The only thing is that I'm still not clear on the 1st and main point of my query, as follows - I'd like to understand whether I have grounds in pushing back on their refusal to compensate me:

. My HSBC Worldwide travel policy states: "We will pay you £50 for every full 12 hour that you are delayed at your point of international departure from or to the UK"
HSBC is refusing to pay as they claim that the final destination was Paris as opposed to London. My argument is that the trip itself started in the UK and was due to end in the UK, with paris being the connection point (I have the relevant documentation to prove this point). There is no point in their T&C's where it clearly states that connections are not accounted for in their policy.

The fact is that the airline doesn't accept responsibility for the 3 days delay as it was a result of the hole in the tarmac. From their point of view it's the airport's fault. I am aware I can claim on the basis of the later operational issues which is directly related to their organisation. However my insurance should be covering for that based on their delayed departure policy.

Are you able to shed any light on this?

Expert:  Joshua replied 2 years ago.
Obviosly it goes without saying that the two claims (the airline and the insurer) are entirely separate to each other. With regards ***** ***** flight claim, the airline may ahve a defence in respect of the hole in the tarmac but once this was fixed that defence falls away. Since you only need to show 4 hours of delay to claim the above compensation I cannot see that the hole in the tarmac amounts to a defence.With regards ***** ***** insurer, the wording of the policy as you quote it is open to interpretation. One narrow interpretation is that the wording clearly states that cover is available for trip that departs from an international point to the UK but not for trips that involve multi point connections. However this would be a very narrow interpretation and would constitute a significant exclusion to your policy because it effectively removes cover where you choose not to travel directly to and from the UK without intervening connections. Since many flights involve connecting flights in themselves this would be a significant exclusion.There is a common law provision that provides that were there is doubt in interpretation, the benefit of the doubt will favour the person that did not draft the wording.The combination of the above would point to the possibility for a claim against the policy and you may as a separate claim to that you may have against the airline, look to make a complaint against the insurer and then look to refer the complaint to the Financial Ombudsman if they do not honour your claim. However do check the policy or with your insurer as there may be a provision that any claim you have against the insurer may be reduced by any compensation you obtain from your airline. If there is such a provision in your policy you may find that the airline compensation largely if not completely cancels out your claim against the insurer and you would not wish to waste your time pursuing two claims if you later find you have to repay some fot he claim to the insurer because of a provision such as the above. If there is no such a provision then you may be able to claim against each party as you suggest though.I hope the above is helpful? Can I help you with anything else or has the above answered your questions satisfactorily? If you could drop me a quick message to let me know I'd be very grateful.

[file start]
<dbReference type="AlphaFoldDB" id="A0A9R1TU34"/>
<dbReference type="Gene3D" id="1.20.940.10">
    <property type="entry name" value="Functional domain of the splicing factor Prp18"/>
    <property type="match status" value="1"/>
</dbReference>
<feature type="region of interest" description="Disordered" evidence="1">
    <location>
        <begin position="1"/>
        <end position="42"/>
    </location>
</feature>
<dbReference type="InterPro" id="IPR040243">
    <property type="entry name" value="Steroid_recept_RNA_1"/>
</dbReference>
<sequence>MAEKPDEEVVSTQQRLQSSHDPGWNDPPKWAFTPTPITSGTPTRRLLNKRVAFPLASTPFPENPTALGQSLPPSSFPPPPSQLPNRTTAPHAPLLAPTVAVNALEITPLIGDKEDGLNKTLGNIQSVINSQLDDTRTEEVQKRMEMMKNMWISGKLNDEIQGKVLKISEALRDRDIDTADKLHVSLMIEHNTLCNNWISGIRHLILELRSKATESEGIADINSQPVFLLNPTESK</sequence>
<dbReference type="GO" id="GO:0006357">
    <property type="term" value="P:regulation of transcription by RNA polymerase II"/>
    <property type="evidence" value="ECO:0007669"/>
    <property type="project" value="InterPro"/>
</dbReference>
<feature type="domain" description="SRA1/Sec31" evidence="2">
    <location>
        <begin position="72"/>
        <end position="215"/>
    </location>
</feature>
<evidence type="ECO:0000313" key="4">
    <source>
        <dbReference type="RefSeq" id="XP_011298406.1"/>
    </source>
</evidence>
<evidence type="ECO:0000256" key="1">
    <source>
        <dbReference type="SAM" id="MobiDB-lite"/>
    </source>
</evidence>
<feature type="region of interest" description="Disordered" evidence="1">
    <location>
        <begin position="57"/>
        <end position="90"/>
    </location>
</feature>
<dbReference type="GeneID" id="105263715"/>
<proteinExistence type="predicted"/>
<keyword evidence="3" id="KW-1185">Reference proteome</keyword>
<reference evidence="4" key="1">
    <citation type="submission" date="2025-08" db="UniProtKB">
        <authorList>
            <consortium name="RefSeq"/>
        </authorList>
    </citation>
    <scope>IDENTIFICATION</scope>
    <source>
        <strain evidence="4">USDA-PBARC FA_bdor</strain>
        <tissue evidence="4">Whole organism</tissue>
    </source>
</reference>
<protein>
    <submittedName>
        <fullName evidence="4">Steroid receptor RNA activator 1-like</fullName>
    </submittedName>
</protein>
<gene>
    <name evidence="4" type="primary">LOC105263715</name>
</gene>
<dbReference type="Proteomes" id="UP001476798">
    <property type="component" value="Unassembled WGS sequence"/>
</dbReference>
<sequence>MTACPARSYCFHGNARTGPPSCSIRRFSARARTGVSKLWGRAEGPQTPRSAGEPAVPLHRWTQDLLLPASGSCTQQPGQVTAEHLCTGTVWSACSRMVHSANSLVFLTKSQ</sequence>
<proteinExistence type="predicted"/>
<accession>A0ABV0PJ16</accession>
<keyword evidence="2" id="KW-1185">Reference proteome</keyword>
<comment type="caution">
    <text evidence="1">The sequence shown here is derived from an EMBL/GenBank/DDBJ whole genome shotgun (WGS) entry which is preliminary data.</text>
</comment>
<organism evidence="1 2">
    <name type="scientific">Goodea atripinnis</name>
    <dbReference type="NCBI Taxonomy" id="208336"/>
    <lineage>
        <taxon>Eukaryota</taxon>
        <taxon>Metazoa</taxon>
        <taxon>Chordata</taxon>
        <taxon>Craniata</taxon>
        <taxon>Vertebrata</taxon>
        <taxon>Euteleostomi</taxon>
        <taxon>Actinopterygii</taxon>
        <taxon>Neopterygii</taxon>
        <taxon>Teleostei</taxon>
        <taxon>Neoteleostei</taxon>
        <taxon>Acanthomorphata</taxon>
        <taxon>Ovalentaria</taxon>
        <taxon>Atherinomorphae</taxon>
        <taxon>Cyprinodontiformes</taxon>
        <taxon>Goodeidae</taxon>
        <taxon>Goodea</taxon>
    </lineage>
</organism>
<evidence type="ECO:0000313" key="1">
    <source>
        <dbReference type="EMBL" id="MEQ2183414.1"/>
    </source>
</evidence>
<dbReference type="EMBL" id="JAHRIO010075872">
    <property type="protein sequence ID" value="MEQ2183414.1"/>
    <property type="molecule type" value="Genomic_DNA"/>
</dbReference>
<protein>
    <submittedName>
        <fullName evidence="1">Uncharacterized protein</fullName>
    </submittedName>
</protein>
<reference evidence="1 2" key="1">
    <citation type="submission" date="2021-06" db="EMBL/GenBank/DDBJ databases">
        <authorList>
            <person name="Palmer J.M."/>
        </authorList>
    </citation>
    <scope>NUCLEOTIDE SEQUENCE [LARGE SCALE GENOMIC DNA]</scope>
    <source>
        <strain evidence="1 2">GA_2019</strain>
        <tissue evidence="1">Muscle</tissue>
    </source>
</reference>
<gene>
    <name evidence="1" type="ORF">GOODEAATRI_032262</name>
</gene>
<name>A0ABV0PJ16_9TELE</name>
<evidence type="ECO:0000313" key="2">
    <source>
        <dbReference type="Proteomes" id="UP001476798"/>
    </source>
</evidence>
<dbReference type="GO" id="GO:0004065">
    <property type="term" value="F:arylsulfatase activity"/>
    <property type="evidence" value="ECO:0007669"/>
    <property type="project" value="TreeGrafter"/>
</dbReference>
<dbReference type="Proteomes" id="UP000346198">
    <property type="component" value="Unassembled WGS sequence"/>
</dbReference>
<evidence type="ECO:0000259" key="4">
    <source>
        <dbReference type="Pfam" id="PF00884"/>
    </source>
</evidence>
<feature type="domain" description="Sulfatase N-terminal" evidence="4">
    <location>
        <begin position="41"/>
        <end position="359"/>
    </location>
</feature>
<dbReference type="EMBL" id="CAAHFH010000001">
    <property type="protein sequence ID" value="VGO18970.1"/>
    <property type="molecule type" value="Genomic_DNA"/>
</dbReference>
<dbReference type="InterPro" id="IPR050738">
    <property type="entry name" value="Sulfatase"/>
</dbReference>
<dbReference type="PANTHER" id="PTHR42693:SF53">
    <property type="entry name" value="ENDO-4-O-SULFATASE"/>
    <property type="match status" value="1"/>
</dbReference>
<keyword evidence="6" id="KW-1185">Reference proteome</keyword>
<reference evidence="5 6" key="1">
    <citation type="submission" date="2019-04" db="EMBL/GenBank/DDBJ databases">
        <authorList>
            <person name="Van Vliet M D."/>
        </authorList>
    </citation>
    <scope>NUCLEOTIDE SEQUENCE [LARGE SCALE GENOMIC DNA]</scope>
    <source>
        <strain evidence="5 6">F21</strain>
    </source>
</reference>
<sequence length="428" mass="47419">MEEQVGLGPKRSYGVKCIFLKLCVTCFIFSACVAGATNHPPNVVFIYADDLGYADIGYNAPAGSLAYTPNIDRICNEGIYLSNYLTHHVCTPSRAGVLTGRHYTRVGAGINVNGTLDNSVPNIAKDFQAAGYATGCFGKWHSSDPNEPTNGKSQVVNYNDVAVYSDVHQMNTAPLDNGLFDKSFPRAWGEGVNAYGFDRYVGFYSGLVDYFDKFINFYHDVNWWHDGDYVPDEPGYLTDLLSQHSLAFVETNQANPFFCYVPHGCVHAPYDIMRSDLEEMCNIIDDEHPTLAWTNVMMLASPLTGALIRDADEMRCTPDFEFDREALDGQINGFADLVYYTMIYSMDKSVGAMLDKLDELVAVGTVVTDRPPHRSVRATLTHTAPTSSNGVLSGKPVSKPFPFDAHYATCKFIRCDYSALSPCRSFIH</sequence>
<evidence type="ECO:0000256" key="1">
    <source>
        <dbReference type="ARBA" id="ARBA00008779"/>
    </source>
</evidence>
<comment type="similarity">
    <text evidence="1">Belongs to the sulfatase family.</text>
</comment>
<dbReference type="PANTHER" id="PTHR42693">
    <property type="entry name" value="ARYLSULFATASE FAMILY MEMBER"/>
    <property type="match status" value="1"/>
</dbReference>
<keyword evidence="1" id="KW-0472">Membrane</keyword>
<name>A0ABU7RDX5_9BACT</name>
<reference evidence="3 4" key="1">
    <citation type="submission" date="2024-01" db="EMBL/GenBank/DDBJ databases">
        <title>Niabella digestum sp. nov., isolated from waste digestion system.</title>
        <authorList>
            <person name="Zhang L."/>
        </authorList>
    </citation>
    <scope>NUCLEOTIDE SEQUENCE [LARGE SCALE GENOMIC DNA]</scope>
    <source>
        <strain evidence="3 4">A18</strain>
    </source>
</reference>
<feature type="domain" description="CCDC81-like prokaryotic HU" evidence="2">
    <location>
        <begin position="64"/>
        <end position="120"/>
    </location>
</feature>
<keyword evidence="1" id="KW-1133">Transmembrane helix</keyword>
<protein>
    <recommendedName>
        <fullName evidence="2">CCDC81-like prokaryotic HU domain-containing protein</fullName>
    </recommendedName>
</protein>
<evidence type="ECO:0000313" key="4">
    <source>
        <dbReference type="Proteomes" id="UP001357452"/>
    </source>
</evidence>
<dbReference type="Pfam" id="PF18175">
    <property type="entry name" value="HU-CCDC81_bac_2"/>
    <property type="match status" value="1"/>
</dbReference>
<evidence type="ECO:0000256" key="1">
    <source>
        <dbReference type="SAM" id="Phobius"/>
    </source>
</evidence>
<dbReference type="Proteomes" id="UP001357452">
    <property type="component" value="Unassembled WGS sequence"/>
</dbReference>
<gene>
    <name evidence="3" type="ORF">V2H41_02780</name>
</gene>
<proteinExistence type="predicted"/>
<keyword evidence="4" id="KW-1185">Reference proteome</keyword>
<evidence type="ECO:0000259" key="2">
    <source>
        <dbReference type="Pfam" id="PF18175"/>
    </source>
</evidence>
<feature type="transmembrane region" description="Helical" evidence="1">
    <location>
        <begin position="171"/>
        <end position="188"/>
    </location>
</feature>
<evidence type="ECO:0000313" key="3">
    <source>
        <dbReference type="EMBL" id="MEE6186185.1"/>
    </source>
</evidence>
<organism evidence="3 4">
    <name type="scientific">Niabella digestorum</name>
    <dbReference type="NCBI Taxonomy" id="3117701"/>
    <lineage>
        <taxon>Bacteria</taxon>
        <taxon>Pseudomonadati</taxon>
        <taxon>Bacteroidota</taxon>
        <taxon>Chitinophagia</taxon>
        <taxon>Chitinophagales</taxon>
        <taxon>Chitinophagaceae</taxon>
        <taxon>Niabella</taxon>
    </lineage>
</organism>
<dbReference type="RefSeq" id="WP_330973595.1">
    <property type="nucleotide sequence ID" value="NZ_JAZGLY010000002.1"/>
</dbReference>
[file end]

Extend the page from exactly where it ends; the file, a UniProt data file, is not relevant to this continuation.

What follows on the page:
Customer: replied 2 years ago.

Many thanks for the reply. This is very helpful!

One last query is on impact on loss of income - `My husband who is a professional musician lost significant income as a result of missing 2 concerts he was due to play at whilst we were stranded. Should the airline have any obligations towards that? [I have a plus membership, so I'm assuming I can ask you this additional].

Thanks

Expert:  Joshua replied 2 years ago.
No problem at all. If you would kindly consider clicking a rating for my service to date I will be very happy to deal with your followup question without further charge. I look forward to hearing from you.
Customer: replied 2 years ago.

I have done that earlier. Strange. I will rerate you again now.

Expert:  Joshua replied 2 years ago.
Many thanks. In terms of lost income your claim is limited to the terms of cover against the insurer which is unlikely to cover loss of business income but you will no doubt have checked the policy in this respect. In respect of lost earnings as against the airline, there is no right to the same under the above European regulation. However that does not mean you may not have a claim under ordinary contract. The difficulty with this is that the contract is likely to be governed by French law which can be difficult and in addition the contract is likely to be drawn in favour of the airline which is likely to restrict its potential liabilities for loss in the event of delay. In order to pursue the claim therefore you would likely need to take advice from a French lawyer and consider pursuing the matter in the French Courts if this is what the airline contract provides for which I suspect may be the case. Accordingly the difficulty and potential cost of pursuing this element of claim may outweigh the potential benefits. I do not suggest that you should not pursue it but you would need to consider the above before actually issuing any proceedings in France on this head of claim.
Customer: replied 2 years ago.

Very well. Many thanks

Expert:  Joshua replied 2 years ago.
A pleasure. Good luck with your claim(s). Best wishes